Online technology: Sustainable higher education or diploma disease for emerging society during emergency—comparison between pre and during COVID-19
Gazi Mahabubul Alam and
Technological Forecasting and Social Change, 2021, vol. 172, issue C
Even as the pandemic rages on across the globe, the notion of shutting down higher education has never been an option; instead, finding ways to circumvent it has led to a greater reliance on online technology delivery of courses and programs. Although this is not meant as a complete substitute, critics argue that online education has widened the ‘diploma disease’ crisis. They argued that this would lead to serious long-term problems which may become irreversible. This comparative study was conducted using an ‘empirical survey’ with 120 students from each group (before and during COVID-19, giving a total of 240 samples/students) to conduct an in-depth study of the academic and job-ready performance of graduates. Findings show that pre-pandemic students did poorly academically compared to during-pandemic counterparts. On the other hand, pre-pandemic graduates achieved better job-readiness scores which included both aptitude and practicum. Moreover, both groups achieved well in terms of academic performance compared to their job-readiness scores. This leads to the question: is it the role of HE to value the concept of sustainable production or to produce certificates/qualifications? Apparently, the HE system has used COVID-19 as an excuse to extend the “diploma disease crisis”, a situation that must be addressed by devising a proper policy framework.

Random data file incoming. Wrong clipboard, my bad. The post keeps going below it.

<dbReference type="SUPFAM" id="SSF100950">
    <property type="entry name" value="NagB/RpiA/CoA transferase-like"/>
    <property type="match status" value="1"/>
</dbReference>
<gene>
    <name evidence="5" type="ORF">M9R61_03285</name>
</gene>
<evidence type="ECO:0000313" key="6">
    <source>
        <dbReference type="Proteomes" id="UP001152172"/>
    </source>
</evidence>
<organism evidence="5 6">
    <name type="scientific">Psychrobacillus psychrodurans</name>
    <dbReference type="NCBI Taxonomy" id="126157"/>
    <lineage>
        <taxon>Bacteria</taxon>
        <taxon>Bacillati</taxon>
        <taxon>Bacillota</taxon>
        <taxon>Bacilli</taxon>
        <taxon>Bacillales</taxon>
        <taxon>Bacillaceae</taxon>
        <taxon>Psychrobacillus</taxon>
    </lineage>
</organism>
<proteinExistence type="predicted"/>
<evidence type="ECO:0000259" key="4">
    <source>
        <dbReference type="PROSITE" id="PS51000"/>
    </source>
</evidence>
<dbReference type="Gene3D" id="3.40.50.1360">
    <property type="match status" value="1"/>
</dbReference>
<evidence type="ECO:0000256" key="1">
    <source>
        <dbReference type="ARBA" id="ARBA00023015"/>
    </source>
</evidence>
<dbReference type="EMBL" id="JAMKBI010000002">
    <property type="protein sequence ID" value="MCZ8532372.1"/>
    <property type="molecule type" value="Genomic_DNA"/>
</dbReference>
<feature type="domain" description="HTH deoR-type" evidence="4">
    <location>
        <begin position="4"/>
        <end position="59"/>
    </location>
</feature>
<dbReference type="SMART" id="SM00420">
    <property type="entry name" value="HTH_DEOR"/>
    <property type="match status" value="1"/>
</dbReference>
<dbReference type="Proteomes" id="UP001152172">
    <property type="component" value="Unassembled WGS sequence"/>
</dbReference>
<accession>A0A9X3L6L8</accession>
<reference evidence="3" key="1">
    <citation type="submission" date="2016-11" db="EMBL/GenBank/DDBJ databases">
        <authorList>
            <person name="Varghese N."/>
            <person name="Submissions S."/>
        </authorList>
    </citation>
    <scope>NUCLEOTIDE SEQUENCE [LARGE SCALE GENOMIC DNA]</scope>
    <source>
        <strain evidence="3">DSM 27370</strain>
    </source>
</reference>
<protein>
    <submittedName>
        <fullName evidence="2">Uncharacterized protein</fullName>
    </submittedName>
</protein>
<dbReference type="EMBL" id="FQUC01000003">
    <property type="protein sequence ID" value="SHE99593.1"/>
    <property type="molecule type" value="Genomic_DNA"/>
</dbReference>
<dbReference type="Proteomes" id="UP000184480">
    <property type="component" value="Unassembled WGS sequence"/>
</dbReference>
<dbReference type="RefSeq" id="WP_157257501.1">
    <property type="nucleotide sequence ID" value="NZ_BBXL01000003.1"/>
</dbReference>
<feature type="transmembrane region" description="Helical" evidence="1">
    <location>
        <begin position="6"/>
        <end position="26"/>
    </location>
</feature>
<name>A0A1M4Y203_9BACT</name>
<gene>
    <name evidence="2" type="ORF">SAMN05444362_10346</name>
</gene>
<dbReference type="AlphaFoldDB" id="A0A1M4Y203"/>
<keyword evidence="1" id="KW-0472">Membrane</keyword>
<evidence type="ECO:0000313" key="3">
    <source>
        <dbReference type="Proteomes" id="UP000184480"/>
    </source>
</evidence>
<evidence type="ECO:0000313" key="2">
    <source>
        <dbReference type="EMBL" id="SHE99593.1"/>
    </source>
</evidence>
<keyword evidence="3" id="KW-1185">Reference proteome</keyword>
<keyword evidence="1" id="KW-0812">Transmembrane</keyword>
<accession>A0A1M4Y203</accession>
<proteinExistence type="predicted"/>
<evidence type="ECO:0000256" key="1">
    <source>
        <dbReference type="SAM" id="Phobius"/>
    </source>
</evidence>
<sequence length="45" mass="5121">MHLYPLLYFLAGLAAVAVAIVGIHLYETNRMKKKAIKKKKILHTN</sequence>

Keywords: Online technology; Higher education; COVID-19; Sustainable production; Diploma disease (search for similar items in EconPapers)
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